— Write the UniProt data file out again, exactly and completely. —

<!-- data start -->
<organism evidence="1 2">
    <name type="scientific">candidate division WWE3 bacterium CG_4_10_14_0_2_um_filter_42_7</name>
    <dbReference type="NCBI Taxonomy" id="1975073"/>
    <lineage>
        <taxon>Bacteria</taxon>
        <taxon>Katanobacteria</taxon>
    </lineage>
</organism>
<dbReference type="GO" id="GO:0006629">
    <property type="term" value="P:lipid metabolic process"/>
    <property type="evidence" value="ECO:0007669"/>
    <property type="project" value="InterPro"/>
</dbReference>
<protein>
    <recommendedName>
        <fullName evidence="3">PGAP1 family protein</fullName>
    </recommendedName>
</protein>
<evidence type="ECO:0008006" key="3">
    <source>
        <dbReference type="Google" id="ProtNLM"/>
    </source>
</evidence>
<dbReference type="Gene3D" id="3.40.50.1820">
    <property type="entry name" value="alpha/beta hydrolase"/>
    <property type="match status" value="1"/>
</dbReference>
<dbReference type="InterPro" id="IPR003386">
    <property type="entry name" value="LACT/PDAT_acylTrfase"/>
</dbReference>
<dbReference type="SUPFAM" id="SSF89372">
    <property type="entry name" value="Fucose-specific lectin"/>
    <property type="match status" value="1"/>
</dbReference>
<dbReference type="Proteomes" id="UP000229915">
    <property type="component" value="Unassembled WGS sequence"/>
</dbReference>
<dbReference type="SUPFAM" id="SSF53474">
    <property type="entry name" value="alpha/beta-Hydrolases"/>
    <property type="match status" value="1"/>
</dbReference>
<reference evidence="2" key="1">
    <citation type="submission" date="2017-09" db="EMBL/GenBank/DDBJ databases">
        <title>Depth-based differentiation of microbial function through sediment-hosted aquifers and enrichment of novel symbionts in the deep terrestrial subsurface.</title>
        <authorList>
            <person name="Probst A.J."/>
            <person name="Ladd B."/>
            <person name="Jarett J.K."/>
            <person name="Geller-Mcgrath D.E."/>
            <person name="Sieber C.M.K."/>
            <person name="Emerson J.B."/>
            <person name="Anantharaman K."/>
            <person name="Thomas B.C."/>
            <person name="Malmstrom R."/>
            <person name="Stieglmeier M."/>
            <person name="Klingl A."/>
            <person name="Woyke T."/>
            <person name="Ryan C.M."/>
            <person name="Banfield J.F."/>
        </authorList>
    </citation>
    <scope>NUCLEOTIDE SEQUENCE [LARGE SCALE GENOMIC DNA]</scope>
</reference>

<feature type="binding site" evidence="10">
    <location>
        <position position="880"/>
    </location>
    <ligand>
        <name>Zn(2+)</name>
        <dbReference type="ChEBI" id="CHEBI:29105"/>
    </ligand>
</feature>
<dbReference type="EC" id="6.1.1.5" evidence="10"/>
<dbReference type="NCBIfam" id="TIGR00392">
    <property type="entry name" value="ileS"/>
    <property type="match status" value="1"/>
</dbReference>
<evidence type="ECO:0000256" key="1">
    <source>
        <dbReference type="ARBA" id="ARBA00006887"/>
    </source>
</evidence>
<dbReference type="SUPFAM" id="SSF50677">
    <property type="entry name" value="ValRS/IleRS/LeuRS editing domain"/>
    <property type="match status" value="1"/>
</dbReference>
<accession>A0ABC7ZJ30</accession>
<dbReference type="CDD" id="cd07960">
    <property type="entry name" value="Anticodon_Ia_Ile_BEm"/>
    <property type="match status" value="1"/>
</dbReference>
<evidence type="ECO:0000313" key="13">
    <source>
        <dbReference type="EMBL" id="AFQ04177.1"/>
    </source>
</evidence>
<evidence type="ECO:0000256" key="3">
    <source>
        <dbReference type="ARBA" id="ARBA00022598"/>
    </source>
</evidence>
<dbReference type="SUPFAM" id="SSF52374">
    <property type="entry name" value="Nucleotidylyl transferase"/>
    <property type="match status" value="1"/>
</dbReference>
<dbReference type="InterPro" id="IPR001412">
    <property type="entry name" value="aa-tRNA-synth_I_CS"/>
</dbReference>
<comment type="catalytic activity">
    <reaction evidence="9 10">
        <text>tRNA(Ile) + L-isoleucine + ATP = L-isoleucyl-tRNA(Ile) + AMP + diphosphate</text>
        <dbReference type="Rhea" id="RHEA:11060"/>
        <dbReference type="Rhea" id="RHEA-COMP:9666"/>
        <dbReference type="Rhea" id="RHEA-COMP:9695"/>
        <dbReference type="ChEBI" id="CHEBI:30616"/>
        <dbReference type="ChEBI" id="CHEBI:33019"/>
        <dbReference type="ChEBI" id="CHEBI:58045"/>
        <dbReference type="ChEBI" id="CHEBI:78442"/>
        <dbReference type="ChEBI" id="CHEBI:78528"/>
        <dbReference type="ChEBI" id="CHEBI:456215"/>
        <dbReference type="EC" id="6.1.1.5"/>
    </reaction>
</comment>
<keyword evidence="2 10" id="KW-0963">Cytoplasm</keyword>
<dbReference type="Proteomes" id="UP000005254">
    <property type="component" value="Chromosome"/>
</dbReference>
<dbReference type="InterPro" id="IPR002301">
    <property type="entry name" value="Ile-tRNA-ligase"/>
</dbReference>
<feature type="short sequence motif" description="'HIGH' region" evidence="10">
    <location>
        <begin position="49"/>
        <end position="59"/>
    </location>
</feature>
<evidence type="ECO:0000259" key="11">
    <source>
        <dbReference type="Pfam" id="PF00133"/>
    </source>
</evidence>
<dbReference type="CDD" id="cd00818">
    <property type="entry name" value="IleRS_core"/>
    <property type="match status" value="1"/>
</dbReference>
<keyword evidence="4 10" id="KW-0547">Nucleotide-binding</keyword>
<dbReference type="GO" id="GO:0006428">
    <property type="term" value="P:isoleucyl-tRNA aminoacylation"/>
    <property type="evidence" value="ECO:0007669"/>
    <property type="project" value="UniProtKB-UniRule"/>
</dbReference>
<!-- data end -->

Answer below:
<organism evidence="1 2">
    <name type="scientific">candidate division WWE3 bacterium CG_4_10_14_0_2_um_filter_42_7</name>
    <dbReference type="NCBI Taxonomy" id="1975073"/>
    <lineage>
        <taxon>Bacteria</taxon>
        <taxon>Katanobacteria</taxon>
    </lineage>
</organism>
<dbReference type="GO" id="GO:0006629">
    <property type="term" value="P:lipid metabolic process"/>
    <property type="evidence" value="ECO:0007669"/>
    <property type="project" value="InterPro"/>
</dbReference>
<protein>
    <recommendedName>
        <fullName evidence="3">PGAP1 family protein</fullName>
    </recommendedName>
</protein>
<evidence type="ECO:0008006" key="3">
    <source>
        <dbReference type="Google" id="ProtNLM"/>
    </source>
</evidence>
<dbReference type="Gene3D" id="3.40.50.1820">
    <property type="entry name" value="alpha/beta hydrolase"/>
    <property type="match status" value="1"/>
</dbReference>
<dbReference type="InterPro" id="IPR003386">
    <property type="entry name" value="LACT/PDAT_acylTrfase"/>
</dbReference>
<dbReference type="SUPFAM" id="SSF89372">
    <property type="entry name" value="Fucose-specific lectin"/>
    <property type="match status" value="1"/>
</dbReference>
<dbReference type="Proteomes" id="UP000229915">
    <property type="component" value="Unassembled WGS sequence"/>
</dbReference>
<dbReference type="SUPFAM" id="SSF53474">
    <property type="entry name" value="alpha/beta-Hydrolases"/>
    <property type="match status" value="1"/>
</dbReference>
<reference evidence="2" key="1">
    <citation type="submission" date="2017-09" db="EMBL/GenBank/DDBJ databases">
        <title>Depth-based differentiation of microbial function through sediment-hosted aquifers and enrichment of novel symbionts in the deep terrestrial subsurface.</title>
        <authorList>
            <person name="Probst A.J."/>
            <person name="Ladd B."/>
            <person name="Jarett J.K."/>
            <person name="Geller-Mcgrath D.E."/>
            <person name="Sieber C.M.K."/>
            <person name="Emerson J.B."/>
            <person name="Anantharaman K."/>
            <person name="Thomas B.C."/>
            <person name="Malmstrom R."/>
            <person name="Stieglmeier M."/>
            <person name="Klingl A."/>
            <person name="Woyke T."/>
            <person name="Ryan C.M."/>
            <person name="Banfield J.F."/>
        </authorList>
    </citation>
    <scope>NUCLEOTIDE SEQUENCE [LARGE SCALE GENOMIC DNA]</scope>
</reference>

<feature type="binding site" evidence="10">
    <location>
        <position position="880"/>
    </location>
    <ligand>
        <name>Zn(2+)</name>
        <dbReference type="ChEBI" id="CHEBI:29105"/>
    </ligand>
</feature>
<dbReference type="EC" id="6.1.1.5" evidence="10"/>
<dbReference type="NCBIfam" id="TIGR00392">
    <property type="entry name" value="ileS"/>
    <property type="match status" value="1"/>
</dbReference>
<evidence type="ECO:0000256" key="1">
    <source>
        <dbReference type="ARBA" id="ARBA00006887"/>
    </source>
</evidence>
<dbReference type="SUPFAM" id="SSF50677">
    <property type="entry name" value="ValRS/IleRS/LeuRS editing domain"/>
    <property type="match status" value="1"/>
</dbReference>
<accession>A0ABC7ZJ30</accession>
<dbReference type="CDD" id="cd07960">
    <property type="entry name" value="Anticodon_Ia_Ile_BEm"/>
    <property type="match status" value="1"/>
</dbReference>
<evidence type="ECO:0000313" key="13">
    <source>
        <dbReference type="EMBL" id="AFQ04177.1"/>
    </source>
</evidence>
<evidence type="ECO:0000256" key="3">
    <source>
        <dbReference type="ARBA" id="ARBA00022598"/>
    </source>
</evidence>
<dbReference type="SUPFAM" id="SSF52374">
    <property type="entry name" value="Nucleotidylyl transferase"/>
    <property type="match status" value="1"/>
</dbReference>
<dbReference type="InterPro" id="IPR001412">
    <property type="entry name" value="aa-tRNA-synth_I_CS"/>
</dbReference>
<comment type="catalytic activity">
    <reaction evidence="9 10">
        <text>tRNA(Ile) + L-isoleucine + ATP = L-isoleucyl-tRNA(Ile) + AMP + diphosphate</text>
        <dbReference type="Rhea" id="RHEA:11060"/>
        <dbReference type="Rhea" id="RHEA-COMP:9666"/>
        <dbReference type="Rhea" id="RHEA-COMP:9695"/>
        <dbReference type="ChEBI" id="CHEBI:30616"/>
        <dbReference type="ChEBI" id="CHEBI:33019"/>
        <dbReference type="ChEBI" id="CHEBI:58045"/>
        <dbReference type="ChEBI" id="CHEBI:78442"/>
        <dbReference type="ChEBI" id="CHEBI:78528"/>
        <dbReference type="ChEBI" id="CHEBI:456215"/>
        <dbReference type="EC" id="6.1.1.5"/>
    </reaction>
</comment>
<keyword evidence="2 10" id="KW-0963">Cytoplasm</keyword>
<dbReference type="Proteomes" id="UP000005254">
    <property type="component" value="Chromosome"/>
</dbReference>
<dbReference type="InterPro" id="IPR002301">
    <property type="entry name" value="Ile-tRNA-ligase"/>
</dbReference>
<feature type="short sequence motif" description="'HIGH' region" evidence="10">
    <location>
        <begin position="49"/>
        <end position="59"/>
    </location>
</feature>
<evidence type="ECO:0000259" key="11">
    <source>
        <dbReference type="Pfam" id="PF00133"/>
    </source>
</evidence>
<dbReference type="CDD" id="cd00818">
    <property type="entry name" value="IleRS_core"/>
    <property type="match status" value="1"/>
</dbReference>
<keyword evidence="4 10" id="KW-0547">Nucleotide-binding</keyword>
<dbReference type="GO" id="GO:0006428">
    <property type="term" value="P:isoleucyl-tRNA aminoacylation"/>
    <property type="evidence" value="ECO:0007669"/>
    <property type="project" value="UniProtKB-UniRule"/>
</dbReference>